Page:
The failing socialist health care system that Canada strangely, steadfastly sticks with today without a fleck of change despite it practically bankrupting several provinces, took root in the still socialist enclave of the province of Saskatchewan, in Canada’s mid-west.
Saskatchewan is viewed by many on the outside of Saskatchewan as a little bit of the old Soviet Union right on the North American continent. Unfortunately, the weather is better in Siberia.
Canada has an unflinching attitude of maintaining the socialist health care system—exactly as it is without ever changing it—despite it not working at all (even the World Health Organization ranked Canada’s system 30th in terms of delivering efficient health care to Canadians). Perhaps they’re embarrassed to admit it doesn’t work and are insistent on pretending it does so they don’t look stupid.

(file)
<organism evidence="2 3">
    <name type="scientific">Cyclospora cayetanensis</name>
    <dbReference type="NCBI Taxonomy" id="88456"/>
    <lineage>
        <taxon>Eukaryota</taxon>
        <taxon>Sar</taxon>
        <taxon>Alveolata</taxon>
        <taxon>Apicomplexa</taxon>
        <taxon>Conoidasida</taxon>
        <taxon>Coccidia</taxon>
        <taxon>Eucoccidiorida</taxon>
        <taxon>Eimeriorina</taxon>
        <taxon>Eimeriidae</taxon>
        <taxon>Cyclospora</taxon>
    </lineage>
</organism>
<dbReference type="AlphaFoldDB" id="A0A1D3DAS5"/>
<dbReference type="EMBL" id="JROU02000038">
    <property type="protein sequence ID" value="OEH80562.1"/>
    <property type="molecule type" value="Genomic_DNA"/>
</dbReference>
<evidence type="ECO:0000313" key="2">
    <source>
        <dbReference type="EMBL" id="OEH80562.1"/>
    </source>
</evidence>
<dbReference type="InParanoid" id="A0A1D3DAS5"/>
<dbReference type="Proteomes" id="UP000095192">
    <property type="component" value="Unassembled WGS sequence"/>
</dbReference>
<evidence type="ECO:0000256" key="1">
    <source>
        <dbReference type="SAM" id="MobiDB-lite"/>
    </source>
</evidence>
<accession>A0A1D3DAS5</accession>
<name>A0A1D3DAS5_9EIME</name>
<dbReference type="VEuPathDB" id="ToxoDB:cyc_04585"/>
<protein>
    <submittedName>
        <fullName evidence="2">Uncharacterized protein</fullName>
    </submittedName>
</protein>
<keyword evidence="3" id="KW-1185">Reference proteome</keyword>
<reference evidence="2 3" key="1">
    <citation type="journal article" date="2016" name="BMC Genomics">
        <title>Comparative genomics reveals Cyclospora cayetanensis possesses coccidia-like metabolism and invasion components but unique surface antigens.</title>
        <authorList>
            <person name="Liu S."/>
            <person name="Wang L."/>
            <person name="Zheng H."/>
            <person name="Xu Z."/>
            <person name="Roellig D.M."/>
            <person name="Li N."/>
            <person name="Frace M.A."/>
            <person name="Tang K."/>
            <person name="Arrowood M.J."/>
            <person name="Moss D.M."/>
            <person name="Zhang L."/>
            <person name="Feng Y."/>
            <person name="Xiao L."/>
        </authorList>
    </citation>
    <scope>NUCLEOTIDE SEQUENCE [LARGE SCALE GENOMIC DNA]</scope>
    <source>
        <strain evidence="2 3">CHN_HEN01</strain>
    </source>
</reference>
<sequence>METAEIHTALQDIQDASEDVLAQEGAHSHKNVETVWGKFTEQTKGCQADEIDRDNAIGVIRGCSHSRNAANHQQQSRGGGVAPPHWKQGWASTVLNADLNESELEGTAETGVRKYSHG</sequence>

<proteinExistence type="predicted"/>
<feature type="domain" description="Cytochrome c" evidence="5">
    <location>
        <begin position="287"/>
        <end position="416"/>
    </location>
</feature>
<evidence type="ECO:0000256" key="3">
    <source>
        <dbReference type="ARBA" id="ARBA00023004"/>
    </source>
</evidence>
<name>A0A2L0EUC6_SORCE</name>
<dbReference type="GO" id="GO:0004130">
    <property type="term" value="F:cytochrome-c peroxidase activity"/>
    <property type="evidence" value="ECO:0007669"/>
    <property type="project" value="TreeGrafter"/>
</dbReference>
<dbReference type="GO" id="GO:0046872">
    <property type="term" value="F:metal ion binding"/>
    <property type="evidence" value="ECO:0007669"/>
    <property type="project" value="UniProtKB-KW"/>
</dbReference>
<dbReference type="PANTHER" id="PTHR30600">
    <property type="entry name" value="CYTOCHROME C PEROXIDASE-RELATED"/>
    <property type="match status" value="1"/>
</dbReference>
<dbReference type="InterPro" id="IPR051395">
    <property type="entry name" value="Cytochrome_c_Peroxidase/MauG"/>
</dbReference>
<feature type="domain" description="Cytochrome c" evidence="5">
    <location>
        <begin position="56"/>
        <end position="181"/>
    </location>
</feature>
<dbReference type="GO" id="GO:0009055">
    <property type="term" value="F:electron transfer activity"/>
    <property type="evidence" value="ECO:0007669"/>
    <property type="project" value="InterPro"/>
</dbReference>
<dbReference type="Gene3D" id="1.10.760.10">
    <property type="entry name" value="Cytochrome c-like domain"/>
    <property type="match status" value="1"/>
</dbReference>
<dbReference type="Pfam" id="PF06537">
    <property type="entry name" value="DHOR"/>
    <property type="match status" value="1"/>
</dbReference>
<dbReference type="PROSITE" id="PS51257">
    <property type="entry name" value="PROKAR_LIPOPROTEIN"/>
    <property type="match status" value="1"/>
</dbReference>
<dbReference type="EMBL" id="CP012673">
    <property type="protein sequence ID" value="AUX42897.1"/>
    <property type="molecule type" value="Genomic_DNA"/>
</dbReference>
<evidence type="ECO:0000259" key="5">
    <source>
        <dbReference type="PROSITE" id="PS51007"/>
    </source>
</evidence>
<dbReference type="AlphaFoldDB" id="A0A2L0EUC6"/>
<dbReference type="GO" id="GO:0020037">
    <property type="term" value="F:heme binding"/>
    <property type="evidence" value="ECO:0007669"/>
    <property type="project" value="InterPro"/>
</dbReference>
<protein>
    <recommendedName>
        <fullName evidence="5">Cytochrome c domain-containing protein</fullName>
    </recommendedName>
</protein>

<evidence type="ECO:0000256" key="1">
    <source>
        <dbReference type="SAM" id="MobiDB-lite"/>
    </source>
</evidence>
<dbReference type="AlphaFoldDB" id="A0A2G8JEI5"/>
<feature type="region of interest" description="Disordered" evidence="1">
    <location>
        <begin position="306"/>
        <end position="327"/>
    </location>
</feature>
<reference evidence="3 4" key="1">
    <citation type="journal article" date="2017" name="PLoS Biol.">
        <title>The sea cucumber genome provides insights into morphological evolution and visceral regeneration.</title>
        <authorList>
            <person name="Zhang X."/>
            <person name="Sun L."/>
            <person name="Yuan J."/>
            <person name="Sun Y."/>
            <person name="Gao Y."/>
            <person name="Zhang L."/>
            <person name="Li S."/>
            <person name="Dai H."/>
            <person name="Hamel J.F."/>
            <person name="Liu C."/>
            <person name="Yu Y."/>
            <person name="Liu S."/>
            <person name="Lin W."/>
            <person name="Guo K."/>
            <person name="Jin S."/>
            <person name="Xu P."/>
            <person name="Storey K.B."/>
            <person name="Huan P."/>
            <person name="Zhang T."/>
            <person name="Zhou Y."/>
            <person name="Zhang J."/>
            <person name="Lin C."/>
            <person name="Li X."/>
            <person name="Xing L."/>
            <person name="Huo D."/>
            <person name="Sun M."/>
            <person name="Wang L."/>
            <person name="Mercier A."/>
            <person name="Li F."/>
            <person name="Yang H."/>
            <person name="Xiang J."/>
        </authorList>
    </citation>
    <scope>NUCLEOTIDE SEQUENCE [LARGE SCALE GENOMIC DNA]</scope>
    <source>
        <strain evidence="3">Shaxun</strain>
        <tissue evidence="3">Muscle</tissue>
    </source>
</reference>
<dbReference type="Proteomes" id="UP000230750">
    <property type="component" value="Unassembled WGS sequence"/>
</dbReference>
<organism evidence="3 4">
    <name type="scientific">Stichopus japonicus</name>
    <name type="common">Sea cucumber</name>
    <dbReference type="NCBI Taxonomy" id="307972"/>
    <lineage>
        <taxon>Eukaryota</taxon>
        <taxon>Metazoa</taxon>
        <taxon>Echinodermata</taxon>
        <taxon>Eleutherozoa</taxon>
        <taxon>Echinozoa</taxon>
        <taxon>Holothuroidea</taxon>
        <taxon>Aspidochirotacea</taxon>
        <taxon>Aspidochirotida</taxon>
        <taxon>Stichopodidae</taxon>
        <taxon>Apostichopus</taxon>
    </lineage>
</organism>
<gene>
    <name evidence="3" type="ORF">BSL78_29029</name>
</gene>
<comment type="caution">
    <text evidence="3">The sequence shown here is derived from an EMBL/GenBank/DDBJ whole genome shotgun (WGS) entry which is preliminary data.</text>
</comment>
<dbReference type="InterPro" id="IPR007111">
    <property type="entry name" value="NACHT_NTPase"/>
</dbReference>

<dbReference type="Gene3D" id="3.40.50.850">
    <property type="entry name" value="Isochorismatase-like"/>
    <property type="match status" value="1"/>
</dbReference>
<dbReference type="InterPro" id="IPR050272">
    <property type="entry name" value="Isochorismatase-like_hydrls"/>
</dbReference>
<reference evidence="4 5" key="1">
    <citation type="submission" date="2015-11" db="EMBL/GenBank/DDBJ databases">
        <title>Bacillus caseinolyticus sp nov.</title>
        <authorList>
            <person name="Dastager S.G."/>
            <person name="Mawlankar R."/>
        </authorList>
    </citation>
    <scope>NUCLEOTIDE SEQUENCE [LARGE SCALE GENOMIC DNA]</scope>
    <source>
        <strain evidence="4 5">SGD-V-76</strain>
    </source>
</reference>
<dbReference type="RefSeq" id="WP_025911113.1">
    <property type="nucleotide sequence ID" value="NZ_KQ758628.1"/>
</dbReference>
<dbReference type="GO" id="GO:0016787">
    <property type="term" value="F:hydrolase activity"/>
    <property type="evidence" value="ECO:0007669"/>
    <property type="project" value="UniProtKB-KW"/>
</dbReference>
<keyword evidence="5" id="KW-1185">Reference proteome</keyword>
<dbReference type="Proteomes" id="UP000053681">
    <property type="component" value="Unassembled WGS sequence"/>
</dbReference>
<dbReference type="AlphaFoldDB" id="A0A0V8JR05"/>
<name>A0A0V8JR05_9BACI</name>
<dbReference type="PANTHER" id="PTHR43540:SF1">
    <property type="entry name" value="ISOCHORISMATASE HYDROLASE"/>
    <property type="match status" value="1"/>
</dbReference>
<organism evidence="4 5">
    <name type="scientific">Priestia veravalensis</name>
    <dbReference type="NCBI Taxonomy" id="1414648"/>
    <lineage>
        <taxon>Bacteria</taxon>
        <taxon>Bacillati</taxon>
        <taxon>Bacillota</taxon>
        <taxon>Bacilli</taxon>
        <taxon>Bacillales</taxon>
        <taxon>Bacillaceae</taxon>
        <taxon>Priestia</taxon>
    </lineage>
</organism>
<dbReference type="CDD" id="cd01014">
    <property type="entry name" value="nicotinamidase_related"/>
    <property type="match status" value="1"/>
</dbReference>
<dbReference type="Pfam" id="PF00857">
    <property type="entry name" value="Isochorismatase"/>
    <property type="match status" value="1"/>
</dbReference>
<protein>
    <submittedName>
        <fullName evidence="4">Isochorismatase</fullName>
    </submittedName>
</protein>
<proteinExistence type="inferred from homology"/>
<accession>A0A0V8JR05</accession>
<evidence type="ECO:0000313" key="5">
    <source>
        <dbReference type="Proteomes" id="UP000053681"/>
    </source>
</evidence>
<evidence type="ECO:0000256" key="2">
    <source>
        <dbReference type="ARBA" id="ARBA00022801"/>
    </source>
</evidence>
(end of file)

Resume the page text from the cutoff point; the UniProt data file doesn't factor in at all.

In Saskatchewan, which is led by the unabashedly socialist “NDP” or New Democratic Party, the province’s health care is worse than the weather in winter, and moves about as slow as the oil in the people’s combines in this Soviet-style agrarian society.
While the population of Saskatchewan is barely more than the number of people I had at a party last week, there are wait lists of up to two years for routine procedures that in, say, Bellingham, in Washington State in the U.S. (to use a small town comparison), would take roughly 5 minutes.
The less socialist opposition, the Saskatchewan Party and its leader Brad Wall, embarrassingly gave evidence in the fully-heated provincial legislature about the case of Shelley Sadoway from the town of Saskatoon, Saskatchewan’s second largest city. He said the 45-year-old has been on a waiting list since June 20, 2002, for elective surgery for a gynecological condition. Let’s hope the gynecological condition wasn’t “pregnancy”.